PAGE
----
Fr: Petit-duc torotoroka
Ang: Torotoroka Scops-Owl
All: Torotoroka-Zwergohreule
Esp: Autillo de Madagascar
Ita: Assiolo torotoroka
Nd: Westelijke Madagaskardwergooruil
Sd: västlig madagaskardvärguv


Jean-Claude Billonneau
Photographe-témoin de la Beauté du Monde

William Price
PBase-tereksandpiper & Flickr William Price

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Philip Stapelberg

Text by Nicole Bouglouan


HANDBOOK OF THE BIRDS OF THE WORLD Vol 5 by Josep del Hoyo-Andrew Elliott-Jordi Sargatal - Lynx Edicions - ISBN: 8487334253

OWLS OF THE   WORLD – By Claus König, Friedhelm Weick and Jan-Hendrik Becking - IBSN 978-0-7136-6548-2

The Birds of Africa: Volume VIII: The Malagasy Region: Madagascar, Seychelles, Comoros, Mascarenes - Par Roger Safford, Frank Hawkins – ISBN: 1408190494, 9781408190494- Editeur: A&C Black, 2013

Owls of the World - A Photographic Guide: Second Edition – By Heimo Mikkola – Editeur: A&C Black, 2014 – ISBN: 147290592X, 9781472905925

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Torotoroka Scops-Owl
Otus madagascariensis

Strigiformes Order – Strigidae Family

The Torotoroka Scops-Owl of W Madagascar is now a full species. It was formerly a subspecies of the Rainforest Scops-Owl (O. rutilus). It is endemic to Madagascar where it frequents forest and wooded habitats along W and S coasts. Both species differ subtly in morphology, and they have different voices.
The Torotoroka Scops-Owl is not recognized by Birdlife International and requires further study.  

The brown morph resembles previous but it is browner.
The rufous morph is very rare. It has reddish-brown plumage overall, with pale orange tinge and dark streaks on the upperparts, and white bars, dark streaks and vermiculations on the underparts.  

The Torotoroka Scops-Owl is found in W and SW Madagascar.

The Torotoroka Scops-Owl frequents the drier lowland western forests and the central plateau of the island. It can be seen in degraded areas, and sometimes in trees within villages, or near human habitations. It is not found at high elevations.

The Torotoroka Scops-Owl utters less pure notes than O. rutilus. The male gives slower series of 3-7 purring notes “gurrok-gurrok-gurrok…gurrerok…”. This series can be repeated many times at varying intervals.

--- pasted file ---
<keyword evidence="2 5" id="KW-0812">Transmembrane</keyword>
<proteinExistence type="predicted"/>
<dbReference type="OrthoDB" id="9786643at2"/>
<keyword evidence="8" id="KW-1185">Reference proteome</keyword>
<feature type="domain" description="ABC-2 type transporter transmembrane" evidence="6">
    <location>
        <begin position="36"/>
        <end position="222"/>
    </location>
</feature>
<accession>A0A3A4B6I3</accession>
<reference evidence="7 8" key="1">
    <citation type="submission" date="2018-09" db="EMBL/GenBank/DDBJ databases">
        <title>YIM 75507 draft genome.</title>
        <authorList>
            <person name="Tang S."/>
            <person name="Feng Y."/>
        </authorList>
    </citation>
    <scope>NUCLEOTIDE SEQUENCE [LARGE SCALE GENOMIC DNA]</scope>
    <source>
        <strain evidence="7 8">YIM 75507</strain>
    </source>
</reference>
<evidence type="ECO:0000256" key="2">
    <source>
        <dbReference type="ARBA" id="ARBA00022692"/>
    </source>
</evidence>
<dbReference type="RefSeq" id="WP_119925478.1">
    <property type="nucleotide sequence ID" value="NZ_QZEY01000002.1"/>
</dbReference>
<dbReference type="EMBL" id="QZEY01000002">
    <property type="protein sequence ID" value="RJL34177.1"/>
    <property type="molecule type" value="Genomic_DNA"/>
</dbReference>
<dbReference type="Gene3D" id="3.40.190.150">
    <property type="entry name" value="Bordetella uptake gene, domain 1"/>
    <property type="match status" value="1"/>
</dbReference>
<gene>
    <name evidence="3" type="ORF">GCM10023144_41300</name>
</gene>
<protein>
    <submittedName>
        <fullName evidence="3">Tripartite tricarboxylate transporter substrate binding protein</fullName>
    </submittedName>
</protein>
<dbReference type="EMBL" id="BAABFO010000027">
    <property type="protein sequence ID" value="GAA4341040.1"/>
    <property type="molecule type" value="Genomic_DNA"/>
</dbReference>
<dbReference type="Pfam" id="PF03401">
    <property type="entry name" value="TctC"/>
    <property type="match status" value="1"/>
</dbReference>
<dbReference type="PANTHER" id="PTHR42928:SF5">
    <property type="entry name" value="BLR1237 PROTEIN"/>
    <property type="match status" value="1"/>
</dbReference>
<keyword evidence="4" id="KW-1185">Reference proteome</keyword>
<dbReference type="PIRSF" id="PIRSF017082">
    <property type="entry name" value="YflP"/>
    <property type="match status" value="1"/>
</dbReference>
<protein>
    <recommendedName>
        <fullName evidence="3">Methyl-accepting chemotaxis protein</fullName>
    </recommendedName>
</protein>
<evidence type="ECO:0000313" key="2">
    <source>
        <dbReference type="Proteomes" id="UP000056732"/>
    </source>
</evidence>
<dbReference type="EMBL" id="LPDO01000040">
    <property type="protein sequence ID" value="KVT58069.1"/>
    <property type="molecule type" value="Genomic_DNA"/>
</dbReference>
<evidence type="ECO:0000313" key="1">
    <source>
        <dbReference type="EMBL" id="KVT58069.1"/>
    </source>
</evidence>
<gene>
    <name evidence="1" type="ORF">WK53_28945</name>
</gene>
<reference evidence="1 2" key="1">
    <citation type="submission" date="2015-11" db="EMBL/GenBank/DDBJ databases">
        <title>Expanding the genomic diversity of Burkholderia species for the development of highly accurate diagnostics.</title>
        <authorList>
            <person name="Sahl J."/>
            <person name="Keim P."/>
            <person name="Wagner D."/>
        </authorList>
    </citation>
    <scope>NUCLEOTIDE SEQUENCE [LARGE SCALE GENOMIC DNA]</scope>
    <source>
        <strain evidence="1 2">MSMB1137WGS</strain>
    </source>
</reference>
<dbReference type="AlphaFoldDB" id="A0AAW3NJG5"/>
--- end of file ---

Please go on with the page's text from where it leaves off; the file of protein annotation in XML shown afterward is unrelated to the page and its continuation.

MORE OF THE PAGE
The Torotoroka Scops-Owl feeds mainly on insects, especially moths, crickets and beetles. It probably takes small vertebrates such as mice, frogs and geckos. The Otus species are primarily insect-eaters owls.
It hunts while flying from tree to tree, and even catches moths on the wing. It also gets food items from the ground and uses both bill and talons to catch the prey.

There is no information on the breeding and nesting behaviour of this species.
The owls of genus Otus are usually monogamous with long-term pair-bonds. The timing of breeding is related to prey availability, and the Torotoroka Scops-Owl probably breeds in the dry season or towards the end of it, so that the young fledge early in the wet season, when insects are abundant.   

The Torotoroka Scops-Owl is apparently resident.
In flight, the tail appears conspicuously longer than that of O. rutilus, but both species have rounded wings. Like in most Strigidae species, the flight is silent and agile.

From some observations, the Torotoroka Scops-Owl is documented nesting on the ground. However, several other nests were found in natural tree cavities, about 2 metres above the ground.
The female lays 2-5 white eggs. Incubation and nesting periods are unknown.

The status of the Torotoroka Scops-Owl is currently unknown. Like all Madagascar bird species, it is vulnerable to forest clearance and degradation of the habitat. The species is probably relatively common in suitable habitat, but more information is required.

Length: 20-22 cm
Weight: 85-115 g

The Torotoroka Scops-Owl resembles grey morph O. rutilus, and it has longer tail of 82-88 mm, whereas the Rainforest Scops-Owl has a tail of 74-82 mm.
Three morphs exist, but the commonest is the grey morph. The upperparts are pale brownish-grey with prominent dark streaks. There are some white areas on the scapulars that form a pale stripe across the closed wings. On the upperwing, the flight-feathers are brownish-grey with whitish bars bordered with blackish. The long tail shows similar barred pattern.
The underparts are pale grey with long, narrow, dark shaft-streaks, dark vermiculations and whitish bars.
On the head, the ear-tufts are relatively small. The facial disk is grey, but paler towards the dark ruff.
The bill is blackish. The eyes are yellow with pinkish eyelids. The tarsi are well-feathered whereas the toes are bare, pale greyish with dark claws.
Male and female have similar plumage but the female is more than 15% heavier than male.
The juvenile has strongly barred uppertail-coverts. The tips of the tail feathers are more pointed than those of the adults.